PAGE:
Rocky Road on your pillow is a first – somehow I know I’m going to like these digs, particularly when we spot the cream cakes and basket of wine and other goodies. Travelling in Australia in their winter has its advantages, landlords are anxious to tempt you in with discounts and goodies. On the downside (from Tim’s point of view) the decor of our two bedroom accommodation in Apollo Bay has given me many ideas for interior design when we get home again. The list for B & Q has been drafted…
The Great Ocean Road lives up to its name and reputation – an hour or so out of Melbourne, most of its length winds along the cliff hewn edge of Victoria, with the Pacific stretching as far as the eye can see, foaming surf crashing onto the many sandy beaches along the way. Joe gradually sobered up in the back seat as Tim drove cautiously to our base for the next three nights, the Bay being the perfect half way point for exploring the coastal sites. That first evening Joe and I went for a walk (a run would’ve been pushing it) and enjoyed a long chat as we strolled along the golden, deserted beach towards the five twinkling lights of the harbour (we both agreed that five lights made for the perfect shot, preferring to avoid symmetry, until I realised the SIM card of the camera loaned by my bro in law was full. My photographic endeavours on this holiday were turning into a disaster).
Joe had many a tale to share about work and life in general, but it was a little unnerving to hear about his adventures as Night Duty Manager. In one particular incident at his last hotel he called in the police about obstreperous guests and switched the reception desk phone to speaker, so that the officer could hear one of them threaten to kill Joe for breaking up their party (and this was a four star hotel, not a down town dive). A ‘friend’ of that same guest held up a liquor store the following night, probably to pay the hotel bill!
Despite this unnerving tale, I slept soundly on what felt like a giant marshmallow (the mattress; not Tim) and after a lazy start to the day we set off south back on the Ocean Road in search of The Twelve Apostles – stark stone pillars towering from the ocean, one of the most dramatic and iconic coastal views in the world. Boy was it cold and windy! Somehow we managed to drive straight past a large brown heritage sign highlighting the viewing point but pulled into a less popular walk which still revealed stunning views of the giant stacks from ‘behind’, plus the Loch Ard Gorge, an incredible beach where the sea literally crashed in to the shore through a tiny gap in the cliffs. This was the scene of a famous shipwreck in 1870 when only two survived, so it was inevitable we dwelt briefly in the isolated tiny cemetery and pondered their fate.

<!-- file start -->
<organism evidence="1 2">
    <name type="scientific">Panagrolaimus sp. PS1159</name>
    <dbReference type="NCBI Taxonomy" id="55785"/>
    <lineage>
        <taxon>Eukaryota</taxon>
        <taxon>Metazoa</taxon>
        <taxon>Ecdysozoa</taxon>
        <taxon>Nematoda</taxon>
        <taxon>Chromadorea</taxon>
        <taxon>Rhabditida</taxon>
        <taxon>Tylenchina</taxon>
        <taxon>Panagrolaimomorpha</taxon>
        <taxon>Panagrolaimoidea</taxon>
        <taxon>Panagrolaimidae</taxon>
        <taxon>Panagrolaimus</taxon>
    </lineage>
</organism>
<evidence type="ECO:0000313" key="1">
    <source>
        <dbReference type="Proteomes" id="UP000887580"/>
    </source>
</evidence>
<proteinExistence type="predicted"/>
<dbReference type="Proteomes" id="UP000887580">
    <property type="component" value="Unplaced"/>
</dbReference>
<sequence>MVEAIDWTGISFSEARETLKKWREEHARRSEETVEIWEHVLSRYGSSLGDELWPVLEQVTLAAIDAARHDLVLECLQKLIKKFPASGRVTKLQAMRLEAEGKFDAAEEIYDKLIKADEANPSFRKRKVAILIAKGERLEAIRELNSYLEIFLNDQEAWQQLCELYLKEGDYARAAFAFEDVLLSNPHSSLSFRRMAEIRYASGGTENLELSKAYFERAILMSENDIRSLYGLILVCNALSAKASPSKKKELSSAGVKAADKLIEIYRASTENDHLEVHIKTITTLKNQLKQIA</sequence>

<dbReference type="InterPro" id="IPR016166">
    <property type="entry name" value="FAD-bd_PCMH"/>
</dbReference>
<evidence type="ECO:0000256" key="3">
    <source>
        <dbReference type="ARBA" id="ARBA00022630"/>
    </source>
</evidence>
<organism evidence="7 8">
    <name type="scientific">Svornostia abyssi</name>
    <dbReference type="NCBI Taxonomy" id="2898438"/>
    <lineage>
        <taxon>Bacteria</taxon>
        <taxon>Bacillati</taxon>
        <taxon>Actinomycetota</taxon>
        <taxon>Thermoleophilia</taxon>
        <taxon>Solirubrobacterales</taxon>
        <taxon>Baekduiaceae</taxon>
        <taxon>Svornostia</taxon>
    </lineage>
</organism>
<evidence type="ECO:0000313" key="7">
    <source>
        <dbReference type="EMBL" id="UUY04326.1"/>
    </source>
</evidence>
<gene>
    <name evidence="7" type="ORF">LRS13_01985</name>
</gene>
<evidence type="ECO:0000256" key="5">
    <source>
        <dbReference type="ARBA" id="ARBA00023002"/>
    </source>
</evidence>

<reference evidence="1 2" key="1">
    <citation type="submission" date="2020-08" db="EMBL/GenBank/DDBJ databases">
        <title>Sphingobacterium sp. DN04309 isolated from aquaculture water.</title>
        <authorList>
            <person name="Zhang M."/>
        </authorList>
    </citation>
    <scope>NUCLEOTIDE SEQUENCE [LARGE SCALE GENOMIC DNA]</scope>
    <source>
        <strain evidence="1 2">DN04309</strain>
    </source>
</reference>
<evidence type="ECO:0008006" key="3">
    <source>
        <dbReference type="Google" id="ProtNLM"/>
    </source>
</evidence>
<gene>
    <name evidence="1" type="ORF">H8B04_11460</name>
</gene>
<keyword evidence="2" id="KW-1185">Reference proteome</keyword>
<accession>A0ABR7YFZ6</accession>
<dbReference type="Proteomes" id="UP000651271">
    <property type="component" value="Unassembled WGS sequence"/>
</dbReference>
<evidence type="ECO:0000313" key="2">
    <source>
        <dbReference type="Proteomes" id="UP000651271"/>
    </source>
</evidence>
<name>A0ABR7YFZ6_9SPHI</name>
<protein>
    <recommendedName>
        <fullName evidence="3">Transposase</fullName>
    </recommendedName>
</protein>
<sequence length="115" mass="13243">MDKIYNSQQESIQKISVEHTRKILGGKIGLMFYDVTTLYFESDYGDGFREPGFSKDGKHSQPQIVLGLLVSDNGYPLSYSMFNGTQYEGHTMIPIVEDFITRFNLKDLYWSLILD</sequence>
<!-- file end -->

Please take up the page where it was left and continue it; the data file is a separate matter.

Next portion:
After warming soup in Port Campbell, we retraced our steps and pulled into the correct viewing point for the Twelve Apostles. Wow! The blustery wind was whipping up the surf whilst the sun struggled to peer around the scuttling clouds, resulting in what has to be one of the best views of my life (and this in a holiday which has included many stunning views). To cap it off, a full arch rainbow lit up the sky, resulting in Joe getting the urge to whip off his clothes (top half only, thank goodness) for a photo. Not entirely sure where this urge came from, but it was worth every gasp from the other tourists, as we all stood huddled in layers of woolly scarves, hats and gloves. At least he didn’t moon (are you reading this, Dave?).
The next morning (Monday?) we went walkabout, driving inland to Colac, embarking on another walk into the rainforest in search of the Triplet Falls – a 2km circular walk when we didn’t see another living soul. I felt like an intrepid adventurer and envy Joe his plans for similar treks in the future, perhaps back in New Zealand, sleeping overnight in huts along the route. Don’t envy the composting toilets though!